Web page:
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C&I opens simulation suite

St Pancras simulation suite
06 July 2016
 
Camden and Islington NHS Foundation Trust (C&I) has become one of the first mental health trusts in England to open a simulation suite to support clinical staff in developing their skills in communicating with patients, including in sensitive situations. 
 
The suite, comprising a large simulation room with cameras and an adjacent control and observation studio, will be available for trainee psychiatrists and other clinical staff including psychologists, mental health nurses and social workers. 
 
It will enable them to develop their patient consultation and wider communication techniques as well helping in preparation for clinical assessment exams.  
 
Props and furniture will be used to set up the room in a variety of different scenarios such as a private living room, clinic room or an in-patient ward. There is a bed with an electronic medical manikin for learning key medical checks such as pulse and heart rate monitoring, giving injections and resuscitation techniques.    
 
On the other side of a one-way mirror is a smaller studio where trainers can observe, record and playback filmed simulation exercises, often using a specialist actor to role play the part of a patient in different, and often sensitive, scenarios.
 
The suite can also be used for health professionals to develop their overall presentation skills and provide training for witness testimonies in court or at inquests.    
 
The suite has been opened at C&I’s main St Pancras Hospital site and financed through a £74,000 grant from Health Education England via a bid to UCLP, the academic health science partnership which is also our lead provider for trainees. A separate, but similarly funded bid enabled the recruitment of Dr Daniel Hughes, as Psychiatry Simulation Fellow to drive the project. 
 
Daniel has been developing and delivering simulation training events with trainee psychiatrists, medical trainees, Foundation level doctors and multidisciplinary teams and getting excellent feedback. He has worked closely with estates and the external suppliers and been instrumental in the suite being completed successfully on time.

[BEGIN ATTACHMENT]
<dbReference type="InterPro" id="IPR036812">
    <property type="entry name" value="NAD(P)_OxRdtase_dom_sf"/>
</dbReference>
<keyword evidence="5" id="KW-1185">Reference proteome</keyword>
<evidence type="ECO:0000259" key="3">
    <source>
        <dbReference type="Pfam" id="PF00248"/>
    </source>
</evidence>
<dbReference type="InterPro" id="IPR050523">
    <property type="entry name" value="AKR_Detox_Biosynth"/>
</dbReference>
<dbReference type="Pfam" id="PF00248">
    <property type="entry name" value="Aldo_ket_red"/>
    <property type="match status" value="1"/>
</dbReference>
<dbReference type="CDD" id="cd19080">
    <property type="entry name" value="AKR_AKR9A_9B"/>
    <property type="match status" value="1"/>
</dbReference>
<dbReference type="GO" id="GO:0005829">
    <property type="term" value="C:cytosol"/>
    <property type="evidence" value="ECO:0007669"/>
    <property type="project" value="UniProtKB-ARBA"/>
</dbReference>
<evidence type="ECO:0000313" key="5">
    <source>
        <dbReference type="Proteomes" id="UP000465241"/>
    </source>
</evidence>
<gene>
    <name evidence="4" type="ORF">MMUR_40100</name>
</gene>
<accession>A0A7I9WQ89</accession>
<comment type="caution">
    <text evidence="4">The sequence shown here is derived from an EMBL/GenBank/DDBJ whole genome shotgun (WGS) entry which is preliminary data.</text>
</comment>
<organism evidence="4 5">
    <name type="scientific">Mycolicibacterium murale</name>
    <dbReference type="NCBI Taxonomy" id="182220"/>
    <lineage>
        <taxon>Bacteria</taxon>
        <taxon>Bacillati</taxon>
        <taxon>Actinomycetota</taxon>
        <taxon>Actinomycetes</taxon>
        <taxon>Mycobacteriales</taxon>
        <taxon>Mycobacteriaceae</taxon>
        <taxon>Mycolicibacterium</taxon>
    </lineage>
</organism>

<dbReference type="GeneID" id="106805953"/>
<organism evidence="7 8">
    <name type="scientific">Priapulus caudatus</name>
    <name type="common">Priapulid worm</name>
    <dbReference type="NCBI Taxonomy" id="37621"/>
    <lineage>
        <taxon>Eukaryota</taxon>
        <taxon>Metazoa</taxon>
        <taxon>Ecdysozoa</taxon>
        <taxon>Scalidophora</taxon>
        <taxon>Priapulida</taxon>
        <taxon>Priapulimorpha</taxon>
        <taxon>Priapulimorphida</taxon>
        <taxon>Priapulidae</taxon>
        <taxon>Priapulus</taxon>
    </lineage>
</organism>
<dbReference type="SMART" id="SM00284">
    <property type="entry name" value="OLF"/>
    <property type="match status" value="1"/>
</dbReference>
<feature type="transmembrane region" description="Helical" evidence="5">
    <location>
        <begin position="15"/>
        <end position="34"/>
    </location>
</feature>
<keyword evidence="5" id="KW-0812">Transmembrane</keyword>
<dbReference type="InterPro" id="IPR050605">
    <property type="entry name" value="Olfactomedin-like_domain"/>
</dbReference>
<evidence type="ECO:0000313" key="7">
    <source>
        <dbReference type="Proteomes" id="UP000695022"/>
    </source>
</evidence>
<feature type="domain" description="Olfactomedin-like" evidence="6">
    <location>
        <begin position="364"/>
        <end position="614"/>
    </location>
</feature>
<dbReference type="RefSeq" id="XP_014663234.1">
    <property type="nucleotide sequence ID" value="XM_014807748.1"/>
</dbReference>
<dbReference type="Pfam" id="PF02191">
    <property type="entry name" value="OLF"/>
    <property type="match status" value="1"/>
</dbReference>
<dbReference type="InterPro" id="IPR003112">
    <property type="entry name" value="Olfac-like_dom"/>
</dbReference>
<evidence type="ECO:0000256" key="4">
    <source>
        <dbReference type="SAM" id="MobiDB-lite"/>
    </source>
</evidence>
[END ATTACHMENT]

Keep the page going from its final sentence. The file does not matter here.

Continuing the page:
Dr Ruth Allen, C&I Director of Medical Education, said: “Our new simulation suite is an excellent resource for helping our staff develop and enhance their interpersonal and communication skills. 
 
“These are key in helping get to the heart of our service users’ feelings and needs and explaining appropriately and sensitively our proposals for their mental and physical care.
 
“Effective dialogue and interaction between our health professionals and our service users requires experience and confidence and our new simulation suite will help develop this within our staff.”  
 
“It will also have a key role in developing our staff’s physical health care competence and skills and this is a key area to focus on. We hope that much of the Trust’s existing risk assessment training can incorporate elements of simulation to enable participants to practice what they learn.”
 
Dr Georgina Fozard, a psychiatric trainee with C&I’s Personality Disorder Services, believes simulation exercises can be of significant benefit in the training of mental health professionals.
 
She said: “It is very important through the patient-doctor relationship, for instance, to get good outcomes and to make sure that the patient is engaged with their mental health plans.
 
“Effective communication is key to this and this new suite will be invaluable in providing a safe area where a range of mental health colleagues can practice simulated meetings with patients and their relatives and get feedback on how to further develop their approach – even on detail such as appropriate eye contact and being aware of your own physical mannerisms.”
 
The new simulation suite will support the delivery of many of the services C&I offers and its use incorporates many of the Trust’s pledges contained in its new Clinical Strategy.*
 

Notes to Editors

 * Our Clinical Strategy
 
At the heart of everything we do are the guiding principles contained in our new Clinical Strategy launched in March 2016.  The ethos behind the simulation suite reflects the following pledges from the Clinical Strategy:
  • we will co-produce with our service users and carers their treatment and support
  • we will work in a recovery-orientated way
  • we will offer evidence-based interventions
  • we will choose outcomes that matter to service users and carers and use these to shape our services 
  • we will integrate with otherservices so that service users have their mental, physical and social needs met in a coherent way  
  • we will improve access to our services for everyone regardless of  gender, race, ethnicity, disability, sexual orientation and other protected characteristics
 
 

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